That leaves McCutchen, Molina, Goldschmidt, and Votto.
Paul Goldschmidt and Joey Votto are the odd men out in this conversation. Goldschmidt has 31 home runs and leads the league with 106 RBIs, but because the Diamondbacks probably won’t make the playoffs and because his batting average sits below .300, he probably won’t win the award. On the other hand, Votto has the best OBP at .421, but has only 22 home runs and 66 RBIs, which means that he probably won’t get it either.
Although Yadier has the lowest fWAR of the four players (4.7), he boasts a .320 batting average, a .358 OBP, 11 home runs, 64 RBIs, and 57 runs. Really, his offensive statistics aren’t what make him worthy of contention. It’s his intangibles. Everyone admits that WAR sort of screws over catchers, because it doesn’t capture all of things that make a catcher so valuable. So Molina is clearly a front-runner, but how well he does in the voting will depend in large part on how well the Cardinals finish. Winning the division may mean an MVP for Yadi.
Andrew McCutchen leads the charge with a 7.0 fWAR, boasting a .320 batting average, a .401 OBP, 19 home runs, 76 RBIs, and 87 runs. In short, he’s had a very good season and ought to be in serious contention for the award. He does it all for the Pirates. If his team is able to win the division, then he will probably win the MVP award.
But Carpenter presents an interesting option. In terms of fWAR, he’s currently at third in the NL (5.9), behind only McCutchen and Carlos Gomez. He ranks sixth in batting average (.317), eighth in OBP (.385), first in hits(172), first in runs (109), first in doubles (47), fifth in triples (7), and second in extra base hits (64) in spite of only hitting 10 home runs. He also leads all lead-off hitters with 68 RBIs this season.
In addition, Carpenter has the tenth highest BABIP (batting average on balls in play), behind McCutchen and Votto. This means that, although his batting average is lower than both those players, he’s not getting as lucky as they are.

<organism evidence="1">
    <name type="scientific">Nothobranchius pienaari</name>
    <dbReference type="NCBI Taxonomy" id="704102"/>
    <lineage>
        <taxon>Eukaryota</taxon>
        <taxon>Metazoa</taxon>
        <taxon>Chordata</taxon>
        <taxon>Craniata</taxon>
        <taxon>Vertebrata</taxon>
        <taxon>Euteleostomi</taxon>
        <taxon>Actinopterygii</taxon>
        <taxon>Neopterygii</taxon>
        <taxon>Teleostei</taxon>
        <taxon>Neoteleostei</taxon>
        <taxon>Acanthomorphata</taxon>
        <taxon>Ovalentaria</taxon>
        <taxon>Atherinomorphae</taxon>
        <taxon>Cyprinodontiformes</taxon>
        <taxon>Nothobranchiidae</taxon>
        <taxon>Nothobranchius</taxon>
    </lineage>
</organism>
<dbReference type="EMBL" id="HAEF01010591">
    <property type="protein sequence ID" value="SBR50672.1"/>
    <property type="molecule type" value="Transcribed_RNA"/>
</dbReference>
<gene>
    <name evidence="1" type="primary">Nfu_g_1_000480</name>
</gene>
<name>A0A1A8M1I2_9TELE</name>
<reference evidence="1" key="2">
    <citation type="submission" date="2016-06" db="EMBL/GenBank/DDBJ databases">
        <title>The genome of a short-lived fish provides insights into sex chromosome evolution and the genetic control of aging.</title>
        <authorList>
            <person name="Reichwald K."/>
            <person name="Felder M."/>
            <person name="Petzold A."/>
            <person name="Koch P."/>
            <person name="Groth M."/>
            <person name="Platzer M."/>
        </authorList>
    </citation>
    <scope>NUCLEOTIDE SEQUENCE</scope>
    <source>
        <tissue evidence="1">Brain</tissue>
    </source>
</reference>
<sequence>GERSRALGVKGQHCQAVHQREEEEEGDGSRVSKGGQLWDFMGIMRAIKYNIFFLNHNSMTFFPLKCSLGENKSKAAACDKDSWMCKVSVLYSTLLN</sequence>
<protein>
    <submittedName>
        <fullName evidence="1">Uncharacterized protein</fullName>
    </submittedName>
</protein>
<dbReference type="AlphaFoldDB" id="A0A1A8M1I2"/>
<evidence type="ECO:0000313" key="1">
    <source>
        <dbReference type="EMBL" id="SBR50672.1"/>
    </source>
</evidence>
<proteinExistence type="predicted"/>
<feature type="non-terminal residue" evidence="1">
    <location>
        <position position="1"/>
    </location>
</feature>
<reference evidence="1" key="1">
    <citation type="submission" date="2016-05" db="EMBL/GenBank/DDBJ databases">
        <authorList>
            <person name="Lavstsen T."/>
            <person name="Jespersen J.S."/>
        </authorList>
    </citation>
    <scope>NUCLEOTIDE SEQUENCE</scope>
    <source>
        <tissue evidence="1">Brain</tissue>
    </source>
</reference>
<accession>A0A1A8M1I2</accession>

Finally, Carpenter is hitting an even .400 with RISP, third to only Allen Craig and Freddy Freeman. He also leads all of baseball with a .407 average with runners on. That simply means that Carpenter always gets a hit when his team needs him to.
Although Matt Carpenter isn’t getting a lot of public acclaim (yet), he’s having an amazing season. If he keeps this pace, he will end the season with at least 200 hits, 50 doubles, and 120 runs. Impressive, to say the least.
Again, since he filled the gaping hole that the Cardinals had at second base, his achievements are doubly important to St. Louis. That fact alone deserves to put him in contention for this year’s MVP.
When you add in his other numbers, however, he becomes a front-runner by any standard. Not only does he do everything for the Cardinals, he is simply the best rounded player available. No other batter out there is excelling in so many areas as he is.
No offense Yadi, but I’m afraid that my vote would have to go to Matt Carpenter this year.